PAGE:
Great Sea Fights 8: The Battle of Guadalcanal, 1942

February 2022

The naval battle of Guadalcanal was one of the most intense and dramatic naval battles of the war, and with with far-reaching strategic consequences. It is the winter of 1942, a year after the Japanese attack on Pearl Harbour which brought America into the war. Guadalcanal is the largest of the Solomons Islands, found to the north west of Australia.

In the months after the attack on Pearl Harbour the Japanese had been immensely successful; they had driven the Americans out of the Philippines, the British out of Malaya, the Dutch out of the East Indies. The Japanese had then began to expand westwards in an attempt to build a defensive ring around their conquests and threaten the lines of communication from the United States to Australia and new Zealand. They reached Guadalcanal in May 1942 and invaded.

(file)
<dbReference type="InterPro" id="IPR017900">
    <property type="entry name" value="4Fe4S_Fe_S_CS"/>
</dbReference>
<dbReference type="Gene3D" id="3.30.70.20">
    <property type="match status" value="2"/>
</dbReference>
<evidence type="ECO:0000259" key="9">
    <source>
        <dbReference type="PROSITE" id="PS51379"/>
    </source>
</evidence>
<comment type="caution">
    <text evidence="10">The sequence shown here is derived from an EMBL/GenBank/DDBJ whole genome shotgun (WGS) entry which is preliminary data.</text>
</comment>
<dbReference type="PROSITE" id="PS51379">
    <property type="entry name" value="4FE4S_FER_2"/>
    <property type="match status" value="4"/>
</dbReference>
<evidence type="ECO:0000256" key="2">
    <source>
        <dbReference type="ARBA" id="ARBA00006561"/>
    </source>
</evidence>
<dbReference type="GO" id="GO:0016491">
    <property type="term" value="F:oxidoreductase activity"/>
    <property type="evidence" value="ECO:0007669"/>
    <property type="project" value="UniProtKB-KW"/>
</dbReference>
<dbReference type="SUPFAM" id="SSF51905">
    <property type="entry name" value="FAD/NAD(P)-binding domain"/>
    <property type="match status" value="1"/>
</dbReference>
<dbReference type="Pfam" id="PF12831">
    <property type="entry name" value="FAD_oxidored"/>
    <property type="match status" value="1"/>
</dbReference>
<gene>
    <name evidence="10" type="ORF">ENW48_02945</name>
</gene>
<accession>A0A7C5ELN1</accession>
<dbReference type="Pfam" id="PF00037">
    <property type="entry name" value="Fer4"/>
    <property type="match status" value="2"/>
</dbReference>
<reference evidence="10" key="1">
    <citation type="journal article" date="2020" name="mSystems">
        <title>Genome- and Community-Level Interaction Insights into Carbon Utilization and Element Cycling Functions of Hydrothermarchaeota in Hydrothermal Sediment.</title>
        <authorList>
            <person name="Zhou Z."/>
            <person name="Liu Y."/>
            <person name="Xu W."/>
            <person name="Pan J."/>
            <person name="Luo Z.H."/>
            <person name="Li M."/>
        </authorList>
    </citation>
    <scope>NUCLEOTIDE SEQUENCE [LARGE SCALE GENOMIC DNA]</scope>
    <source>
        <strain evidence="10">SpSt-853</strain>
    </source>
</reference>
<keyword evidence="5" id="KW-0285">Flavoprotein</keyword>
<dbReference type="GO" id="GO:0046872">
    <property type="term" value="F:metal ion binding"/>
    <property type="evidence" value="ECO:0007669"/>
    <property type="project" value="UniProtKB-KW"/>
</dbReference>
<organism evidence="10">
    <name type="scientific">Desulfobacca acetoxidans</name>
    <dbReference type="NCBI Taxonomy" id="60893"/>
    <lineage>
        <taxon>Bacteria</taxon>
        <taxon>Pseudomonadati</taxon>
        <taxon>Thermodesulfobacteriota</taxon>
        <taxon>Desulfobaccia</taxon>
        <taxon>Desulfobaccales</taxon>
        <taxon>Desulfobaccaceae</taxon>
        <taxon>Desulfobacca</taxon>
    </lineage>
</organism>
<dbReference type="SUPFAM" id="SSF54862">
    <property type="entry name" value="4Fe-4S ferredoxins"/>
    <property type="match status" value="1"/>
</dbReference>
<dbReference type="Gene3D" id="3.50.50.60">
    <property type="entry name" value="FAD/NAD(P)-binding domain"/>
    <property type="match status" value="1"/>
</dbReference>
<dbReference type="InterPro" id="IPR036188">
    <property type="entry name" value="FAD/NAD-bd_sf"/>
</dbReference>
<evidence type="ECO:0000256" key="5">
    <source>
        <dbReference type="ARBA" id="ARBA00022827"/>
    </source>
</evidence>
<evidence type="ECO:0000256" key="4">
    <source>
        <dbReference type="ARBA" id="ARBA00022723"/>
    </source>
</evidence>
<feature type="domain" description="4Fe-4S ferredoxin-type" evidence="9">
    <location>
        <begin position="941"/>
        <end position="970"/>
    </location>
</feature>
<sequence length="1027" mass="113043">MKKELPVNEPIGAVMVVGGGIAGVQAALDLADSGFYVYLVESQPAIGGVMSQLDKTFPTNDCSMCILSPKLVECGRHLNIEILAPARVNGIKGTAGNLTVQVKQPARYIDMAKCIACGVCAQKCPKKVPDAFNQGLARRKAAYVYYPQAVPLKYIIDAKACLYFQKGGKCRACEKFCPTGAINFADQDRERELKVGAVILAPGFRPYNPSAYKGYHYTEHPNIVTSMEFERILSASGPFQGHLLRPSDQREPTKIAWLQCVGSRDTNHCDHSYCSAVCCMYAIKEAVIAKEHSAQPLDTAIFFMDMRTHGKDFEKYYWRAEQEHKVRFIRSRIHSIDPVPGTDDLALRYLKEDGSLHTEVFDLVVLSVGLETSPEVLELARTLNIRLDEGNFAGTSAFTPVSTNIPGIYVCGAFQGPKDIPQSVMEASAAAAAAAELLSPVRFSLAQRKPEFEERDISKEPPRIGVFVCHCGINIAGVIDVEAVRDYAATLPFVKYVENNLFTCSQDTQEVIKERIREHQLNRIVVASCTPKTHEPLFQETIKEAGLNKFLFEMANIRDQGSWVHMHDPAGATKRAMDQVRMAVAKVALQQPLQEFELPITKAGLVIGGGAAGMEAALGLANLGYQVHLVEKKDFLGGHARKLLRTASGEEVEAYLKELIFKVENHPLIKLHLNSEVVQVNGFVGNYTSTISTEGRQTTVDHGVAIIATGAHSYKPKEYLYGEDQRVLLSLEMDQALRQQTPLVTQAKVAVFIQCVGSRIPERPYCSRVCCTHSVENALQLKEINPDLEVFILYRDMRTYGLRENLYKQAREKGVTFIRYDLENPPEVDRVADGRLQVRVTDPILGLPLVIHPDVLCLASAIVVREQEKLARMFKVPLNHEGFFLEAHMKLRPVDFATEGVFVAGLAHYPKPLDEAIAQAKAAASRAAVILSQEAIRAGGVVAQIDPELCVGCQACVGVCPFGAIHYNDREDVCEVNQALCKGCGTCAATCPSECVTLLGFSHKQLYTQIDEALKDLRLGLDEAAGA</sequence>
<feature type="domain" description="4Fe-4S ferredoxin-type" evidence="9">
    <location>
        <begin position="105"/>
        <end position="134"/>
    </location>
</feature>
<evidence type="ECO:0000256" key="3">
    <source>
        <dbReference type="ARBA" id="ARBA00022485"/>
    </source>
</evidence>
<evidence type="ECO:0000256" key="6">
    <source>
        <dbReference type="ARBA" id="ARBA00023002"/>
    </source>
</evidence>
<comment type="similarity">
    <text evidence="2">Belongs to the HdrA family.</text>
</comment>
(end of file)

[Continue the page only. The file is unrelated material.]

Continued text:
Three months later, the Americans responded with an invasion fo their own, their first amphibious landing of the war and, crucially, captured the airfield newly constructed by the Japanese. The following six months was spent in a desperate battle trying to hold it against relentless waves of Japanese attacks. The battle reached a crisis point in November with a concerted effort from the Japanese to bombard the airfield from the sea and a corresponding American naval effort to drive the Japanese ships away. They were successful and by February of 1943 the Japanese had evacuated the island, an immensely challenging operation, brilliantly executed.

To find out more Dr Sam Willis speaks with the historian Jeffrey Cox, author of Blazing Star, Setting Sun: The Guadalcanal-Solomons Campaign, November 1942-March 1943.

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